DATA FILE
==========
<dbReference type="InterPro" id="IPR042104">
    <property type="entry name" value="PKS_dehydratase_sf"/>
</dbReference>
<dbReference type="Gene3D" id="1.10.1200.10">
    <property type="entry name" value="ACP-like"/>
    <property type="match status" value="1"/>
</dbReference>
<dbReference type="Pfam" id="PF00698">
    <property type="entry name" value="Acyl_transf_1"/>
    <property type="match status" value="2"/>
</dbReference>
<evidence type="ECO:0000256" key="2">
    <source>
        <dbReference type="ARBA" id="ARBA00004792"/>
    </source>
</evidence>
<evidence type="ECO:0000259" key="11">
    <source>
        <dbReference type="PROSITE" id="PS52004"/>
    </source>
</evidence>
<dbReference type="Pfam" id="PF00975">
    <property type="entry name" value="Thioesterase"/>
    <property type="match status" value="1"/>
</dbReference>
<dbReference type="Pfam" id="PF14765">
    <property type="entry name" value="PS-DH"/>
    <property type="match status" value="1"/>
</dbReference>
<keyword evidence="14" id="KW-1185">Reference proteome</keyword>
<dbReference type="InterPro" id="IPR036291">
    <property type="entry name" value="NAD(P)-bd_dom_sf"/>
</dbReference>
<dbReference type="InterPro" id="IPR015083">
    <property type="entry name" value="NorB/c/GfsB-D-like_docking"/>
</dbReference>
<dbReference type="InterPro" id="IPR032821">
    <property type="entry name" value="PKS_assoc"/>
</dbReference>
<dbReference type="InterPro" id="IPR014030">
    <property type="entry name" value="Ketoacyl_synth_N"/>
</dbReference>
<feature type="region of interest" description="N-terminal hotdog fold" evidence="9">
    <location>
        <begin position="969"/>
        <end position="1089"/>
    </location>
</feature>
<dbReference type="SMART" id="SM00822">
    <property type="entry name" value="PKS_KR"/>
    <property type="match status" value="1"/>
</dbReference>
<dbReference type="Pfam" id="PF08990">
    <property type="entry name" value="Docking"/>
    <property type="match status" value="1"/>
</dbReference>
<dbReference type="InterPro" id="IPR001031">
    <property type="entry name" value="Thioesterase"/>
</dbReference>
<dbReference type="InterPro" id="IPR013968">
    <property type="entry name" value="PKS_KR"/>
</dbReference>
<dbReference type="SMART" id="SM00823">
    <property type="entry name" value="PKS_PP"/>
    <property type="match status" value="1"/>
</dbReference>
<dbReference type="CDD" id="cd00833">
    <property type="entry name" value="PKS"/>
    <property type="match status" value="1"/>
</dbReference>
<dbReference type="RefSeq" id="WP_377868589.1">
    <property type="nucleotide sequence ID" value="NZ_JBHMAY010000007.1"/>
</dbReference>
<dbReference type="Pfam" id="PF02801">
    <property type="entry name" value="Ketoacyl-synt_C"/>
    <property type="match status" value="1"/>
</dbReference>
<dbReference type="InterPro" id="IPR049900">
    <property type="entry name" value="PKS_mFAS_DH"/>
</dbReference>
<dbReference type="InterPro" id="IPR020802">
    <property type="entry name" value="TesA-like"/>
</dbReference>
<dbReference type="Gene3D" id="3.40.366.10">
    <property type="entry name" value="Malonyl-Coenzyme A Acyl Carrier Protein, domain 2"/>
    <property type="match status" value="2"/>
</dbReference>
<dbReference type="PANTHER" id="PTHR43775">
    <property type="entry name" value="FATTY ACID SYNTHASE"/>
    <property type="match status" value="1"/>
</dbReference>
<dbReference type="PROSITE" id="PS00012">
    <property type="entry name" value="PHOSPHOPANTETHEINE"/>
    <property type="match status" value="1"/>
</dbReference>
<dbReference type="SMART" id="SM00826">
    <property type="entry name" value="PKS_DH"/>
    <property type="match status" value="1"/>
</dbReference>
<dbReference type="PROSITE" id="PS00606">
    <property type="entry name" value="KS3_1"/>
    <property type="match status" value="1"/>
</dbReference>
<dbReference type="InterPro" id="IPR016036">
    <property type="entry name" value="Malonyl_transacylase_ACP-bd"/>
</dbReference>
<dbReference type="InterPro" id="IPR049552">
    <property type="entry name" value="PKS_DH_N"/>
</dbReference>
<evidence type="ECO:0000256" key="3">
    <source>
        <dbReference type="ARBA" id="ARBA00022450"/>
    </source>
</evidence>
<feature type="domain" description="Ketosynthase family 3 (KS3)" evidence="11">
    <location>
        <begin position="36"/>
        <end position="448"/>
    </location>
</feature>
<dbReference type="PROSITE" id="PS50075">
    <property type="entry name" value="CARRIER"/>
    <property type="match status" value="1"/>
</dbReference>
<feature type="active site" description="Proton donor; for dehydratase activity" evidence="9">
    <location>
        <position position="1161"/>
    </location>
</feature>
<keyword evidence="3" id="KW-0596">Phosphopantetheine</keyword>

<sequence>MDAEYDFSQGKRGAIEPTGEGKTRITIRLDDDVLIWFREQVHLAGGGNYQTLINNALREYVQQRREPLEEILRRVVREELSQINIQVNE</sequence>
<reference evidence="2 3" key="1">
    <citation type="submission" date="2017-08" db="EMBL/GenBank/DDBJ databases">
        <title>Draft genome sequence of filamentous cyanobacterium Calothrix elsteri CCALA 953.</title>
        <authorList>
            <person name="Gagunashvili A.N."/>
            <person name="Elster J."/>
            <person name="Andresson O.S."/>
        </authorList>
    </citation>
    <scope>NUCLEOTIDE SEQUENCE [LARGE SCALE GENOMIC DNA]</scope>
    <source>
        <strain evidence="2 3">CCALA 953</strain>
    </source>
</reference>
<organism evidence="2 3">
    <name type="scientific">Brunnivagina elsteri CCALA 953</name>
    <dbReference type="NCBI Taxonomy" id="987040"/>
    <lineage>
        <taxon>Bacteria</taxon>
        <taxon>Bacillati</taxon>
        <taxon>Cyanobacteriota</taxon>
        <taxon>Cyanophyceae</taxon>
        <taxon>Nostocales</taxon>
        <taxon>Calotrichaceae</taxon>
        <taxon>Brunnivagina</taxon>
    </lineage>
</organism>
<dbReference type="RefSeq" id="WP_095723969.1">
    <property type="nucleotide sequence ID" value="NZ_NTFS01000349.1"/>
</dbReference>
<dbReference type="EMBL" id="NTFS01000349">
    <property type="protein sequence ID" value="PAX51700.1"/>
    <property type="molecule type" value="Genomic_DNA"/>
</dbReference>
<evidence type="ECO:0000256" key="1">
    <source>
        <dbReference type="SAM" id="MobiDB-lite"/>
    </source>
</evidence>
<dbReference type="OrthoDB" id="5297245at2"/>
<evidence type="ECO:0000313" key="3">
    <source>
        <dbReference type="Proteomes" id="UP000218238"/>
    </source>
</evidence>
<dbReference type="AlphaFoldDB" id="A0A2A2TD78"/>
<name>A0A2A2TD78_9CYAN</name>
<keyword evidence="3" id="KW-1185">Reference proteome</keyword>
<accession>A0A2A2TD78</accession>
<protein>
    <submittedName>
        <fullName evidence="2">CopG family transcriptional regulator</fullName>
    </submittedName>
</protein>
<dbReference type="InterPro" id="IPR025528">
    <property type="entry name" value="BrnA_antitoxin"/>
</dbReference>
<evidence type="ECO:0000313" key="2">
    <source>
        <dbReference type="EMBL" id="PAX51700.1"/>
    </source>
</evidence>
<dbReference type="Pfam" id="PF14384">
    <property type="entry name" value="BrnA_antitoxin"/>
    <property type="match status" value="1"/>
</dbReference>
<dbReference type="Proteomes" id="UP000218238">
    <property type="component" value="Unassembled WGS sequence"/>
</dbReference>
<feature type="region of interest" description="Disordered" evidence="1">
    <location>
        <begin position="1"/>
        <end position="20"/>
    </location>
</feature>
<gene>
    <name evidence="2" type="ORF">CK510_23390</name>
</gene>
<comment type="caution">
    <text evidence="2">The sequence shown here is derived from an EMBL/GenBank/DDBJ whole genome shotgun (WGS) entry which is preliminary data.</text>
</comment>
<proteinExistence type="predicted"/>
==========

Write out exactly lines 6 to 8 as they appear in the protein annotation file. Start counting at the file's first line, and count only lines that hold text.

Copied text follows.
    <property type="match status" value="1"/>
</dbReference>
<dbReference type="Pfam" id="PF00698">